This post is part of an ongoing series of Rangers introductions. See Ranger Index (Who is Who?) for more details.
Who you are?
I’m a father, a husband, and a life-long tinkerer. I’ve been writing software since I was 12, started a business selling mail-order software at 13, and jumped head first into the .NET Framework when it shipped. Along the way I have worked in development, test, and project management, on the Desktop, Web, and even Xbox 360. Over the last few years, I’ve focused my attention on training and consulting for those delivering solutions that involve BizTalk Server and that leverage the whole Visual Studio product family to drive continuous integration and delivery. In my spare time, I abuse LINQ, the ternary operator, and everything inside the System.Speech namespace.
What makes you “tick”?
A fundamental fascination with the magic of software, and an innate desire to create new things. Software is one of those special things wherein one can build anything that can be imagined, simply given enough time and the right toolset. It has been my creative outlet from a young age, and allows me on occasion to solve one-off targeted problems in which maybe only I ever had an interest. As a result, I’ve also been driven to learn without ceasing, and to be open to learning from anyone.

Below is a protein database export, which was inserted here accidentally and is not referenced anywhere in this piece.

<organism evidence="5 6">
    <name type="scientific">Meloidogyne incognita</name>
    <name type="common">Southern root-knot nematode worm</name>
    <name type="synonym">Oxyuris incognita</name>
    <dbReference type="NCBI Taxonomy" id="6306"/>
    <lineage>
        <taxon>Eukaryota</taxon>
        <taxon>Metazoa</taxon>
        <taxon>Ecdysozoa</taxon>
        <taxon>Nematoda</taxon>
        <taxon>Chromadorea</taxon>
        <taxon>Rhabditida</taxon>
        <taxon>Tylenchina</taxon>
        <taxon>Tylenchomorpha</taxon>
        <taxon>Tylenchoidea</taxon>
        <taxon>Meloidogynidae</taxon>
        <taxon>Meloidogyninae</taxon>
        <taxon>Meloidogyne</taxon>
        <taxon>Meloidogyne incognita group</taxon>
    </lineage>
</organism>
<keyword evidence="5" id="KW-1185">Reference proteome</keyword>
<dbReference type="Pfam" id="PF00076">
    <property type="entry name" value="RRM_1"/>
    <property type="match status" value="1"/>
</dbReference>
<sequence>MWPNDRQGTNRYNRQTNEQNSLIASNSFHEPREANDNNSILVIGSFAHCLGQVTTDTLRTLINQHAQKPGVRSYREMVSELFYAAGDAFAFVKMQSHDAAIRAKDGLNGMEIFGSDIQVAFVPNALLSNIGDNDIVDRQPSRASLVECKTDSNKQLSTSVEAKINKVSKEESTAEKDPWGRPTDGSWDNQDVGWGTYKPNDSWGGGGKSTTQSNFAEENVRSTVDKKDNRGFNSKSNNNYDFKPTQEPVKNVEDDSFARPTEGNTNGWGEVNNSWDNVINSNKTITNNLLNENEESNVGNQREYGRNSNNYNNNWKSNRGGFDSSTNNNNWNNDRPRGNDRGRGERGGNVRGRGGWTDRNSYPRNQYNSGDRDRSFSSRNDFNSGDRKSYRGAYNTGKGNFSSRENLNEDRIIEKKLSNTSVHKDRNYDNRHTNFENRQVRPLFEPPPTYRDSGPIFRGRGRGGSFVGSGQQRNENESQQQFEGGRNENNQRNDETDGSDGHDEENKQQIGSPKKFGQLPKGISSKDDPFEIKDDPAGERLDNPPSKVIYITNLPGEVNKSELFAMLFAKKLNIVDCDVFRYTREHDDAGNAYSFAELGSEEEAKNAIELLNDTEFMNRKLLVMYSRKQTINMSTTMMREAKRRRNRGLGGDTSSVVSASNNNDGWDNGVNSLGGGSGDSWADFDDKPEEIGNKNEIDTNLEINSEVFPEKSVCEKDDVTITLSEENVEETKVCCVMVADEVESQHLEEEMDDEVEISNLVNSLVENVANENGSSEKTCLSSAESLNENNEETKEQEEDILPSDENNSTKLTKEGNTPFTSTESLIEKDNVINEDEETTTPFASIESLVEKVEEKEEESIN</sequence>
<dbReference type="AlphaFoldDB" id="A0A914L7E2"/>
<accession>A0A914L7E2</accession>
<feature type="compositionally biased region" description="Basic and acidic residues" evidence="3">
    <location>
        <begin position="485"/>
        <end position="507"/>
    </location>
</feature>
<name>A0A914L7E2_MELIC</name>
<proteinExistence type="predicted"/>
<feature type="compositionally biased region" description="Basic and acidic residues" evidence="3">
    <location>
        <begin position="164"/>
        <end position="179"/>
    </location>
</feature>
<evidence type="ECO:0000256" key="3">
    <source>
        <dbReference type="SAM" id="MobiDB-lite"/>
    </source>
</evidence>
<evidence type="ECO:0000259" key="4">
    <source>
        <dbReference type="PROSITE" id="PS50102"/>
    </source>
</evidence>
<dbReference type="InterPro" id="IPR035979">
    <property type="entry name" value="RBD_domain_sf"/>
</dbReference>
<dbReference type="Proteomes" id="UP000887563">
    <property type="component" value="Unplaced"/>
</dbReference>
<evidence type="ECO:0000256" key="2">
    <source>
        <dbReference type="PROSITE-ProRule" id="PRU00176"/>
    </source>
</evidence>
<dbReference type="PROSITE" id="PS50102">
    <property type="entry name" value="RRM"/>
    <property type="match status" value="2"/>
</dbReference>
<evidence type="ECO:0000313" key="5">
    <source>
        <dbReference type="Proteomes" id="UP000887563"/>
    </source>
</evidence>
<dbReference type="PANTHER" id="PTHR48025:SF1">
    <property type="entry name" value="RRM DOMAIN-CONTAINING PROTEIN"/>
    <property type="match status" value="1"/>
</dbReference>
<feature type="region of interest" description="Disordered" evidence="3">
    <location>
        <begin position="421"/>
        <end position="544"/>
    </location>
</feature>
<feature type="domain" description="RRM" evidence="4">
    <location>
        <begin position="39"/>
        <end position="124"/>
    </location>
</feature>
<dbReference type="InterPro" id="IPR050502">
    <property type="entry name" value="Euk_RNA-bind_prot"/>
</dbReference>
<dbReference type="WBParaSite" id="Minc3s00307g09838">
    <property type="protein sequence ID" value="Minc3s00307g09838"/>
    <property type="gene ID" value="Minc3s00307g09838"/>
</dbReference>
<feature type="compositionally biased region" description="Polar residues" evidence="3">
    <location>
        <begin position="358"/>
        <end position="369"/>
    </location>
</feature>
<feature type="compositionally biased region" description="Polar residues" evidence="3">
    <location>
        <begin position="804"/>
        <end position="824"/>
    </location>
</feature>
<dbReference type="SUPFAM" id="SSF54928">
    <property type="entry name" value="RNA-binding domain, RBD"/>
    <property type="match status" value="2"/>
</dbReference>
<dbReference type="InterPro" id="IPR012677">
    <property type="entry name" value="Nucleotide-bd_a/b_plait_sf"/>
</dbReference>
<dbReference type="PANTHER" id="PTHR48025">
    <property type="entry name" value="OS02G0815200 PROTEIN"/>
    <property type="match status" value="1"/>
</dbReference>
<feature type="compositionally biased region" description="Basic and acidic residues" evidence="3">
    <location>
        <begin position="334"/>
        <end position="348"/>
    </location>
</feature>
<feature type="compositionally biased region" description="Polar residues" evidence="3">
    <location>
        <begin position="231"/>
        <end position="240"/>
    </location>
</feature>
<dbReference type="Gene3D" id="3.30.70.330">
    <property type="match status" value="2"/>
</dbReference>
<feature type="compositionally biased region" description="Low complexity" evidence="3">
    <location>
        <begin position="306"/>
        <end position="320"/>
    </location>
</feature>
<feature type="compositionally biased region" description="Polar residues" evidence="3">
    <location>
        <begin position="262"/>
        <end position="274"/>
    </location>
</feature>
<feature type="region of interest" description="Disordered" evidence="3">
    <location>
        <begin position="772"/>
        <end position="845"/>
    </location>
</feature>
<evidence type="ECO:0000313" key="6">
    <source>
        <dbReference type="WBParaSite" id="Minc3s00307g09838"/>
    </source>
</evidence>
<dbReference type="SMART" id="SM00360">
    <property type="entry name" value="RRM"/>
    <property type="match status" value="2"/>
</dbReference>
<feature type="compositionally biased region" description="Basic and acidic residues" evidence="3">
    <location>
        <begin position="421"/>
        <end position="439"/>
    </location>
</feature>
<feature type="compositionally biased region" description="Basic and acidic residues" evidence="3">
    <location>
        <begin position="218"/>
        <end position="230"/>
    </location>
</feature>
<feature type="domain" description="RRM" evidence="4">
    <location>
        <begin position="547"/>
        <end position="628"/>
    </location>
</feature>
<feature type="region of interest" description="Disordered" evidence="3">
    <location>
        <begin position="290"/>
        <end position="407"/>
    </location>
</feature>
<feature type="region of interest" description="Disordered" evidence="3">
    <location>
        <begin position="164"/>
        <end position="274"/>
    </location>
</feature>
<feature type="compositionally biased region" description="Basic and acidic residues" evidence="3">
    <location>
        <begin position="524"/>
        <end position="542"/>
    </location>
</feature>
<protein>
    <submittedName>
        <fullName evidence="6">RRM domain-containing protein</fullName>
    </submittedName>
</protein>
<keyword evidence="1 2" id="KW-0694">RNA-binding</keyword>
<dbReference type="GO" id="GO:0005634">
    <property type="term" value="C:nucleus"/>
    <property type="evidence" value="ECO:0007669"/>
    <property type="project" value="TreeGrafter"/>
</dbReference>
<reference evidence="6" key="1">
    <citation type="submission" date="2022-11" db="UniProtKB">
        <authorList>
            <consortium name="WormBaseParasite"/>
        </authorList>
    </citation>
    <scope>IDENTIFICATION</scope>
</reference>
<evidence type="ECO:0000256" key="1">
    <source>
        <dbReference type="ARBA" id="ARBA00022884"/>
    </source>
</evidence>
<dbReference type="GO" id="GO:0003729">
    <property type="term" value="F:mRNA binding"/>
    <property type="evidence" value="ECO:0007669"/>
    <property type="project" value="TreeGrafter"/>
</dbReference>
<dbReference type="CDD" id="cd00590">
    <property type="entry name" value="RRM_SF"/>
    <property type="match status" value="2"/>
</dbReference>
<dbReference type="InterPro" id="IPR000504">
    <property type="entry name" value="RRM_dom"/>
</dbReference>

Where you live?
I live in a big house, made to resemble a barn, in the middle of the woods between two cities in Washington state that few have ever heard of. That being said, we’ll just call it “North of Redmond”.
Why are you active in the Rangers program?
Because I want everyone to succeed with their endeavours, and have the best guidance and tooling available in that pursuit. I’ve already gained immensely from ALM Ranger deliverables (e.g., the Branching and Merging guidance, and the Visual Studio Build Customization Guide), and am excited for the opportunity to give back where I am able.
What is the best Rangers project you worked in and why?
I am currently working on study materials for the 70-496, 70-497, and 70-498 series of exams. In the process, I have been forced to re-examine every single corner of the product, and edge-case scenario out there. In some cases (especially with 70-498) it pushed me outside my typical comfort zone of the Scrum/Agile world to get deep into all of the established and emerging software development methodologies. As a result I feel enriched, and feel like I’ve gained more than I’ll be able to give back in the process.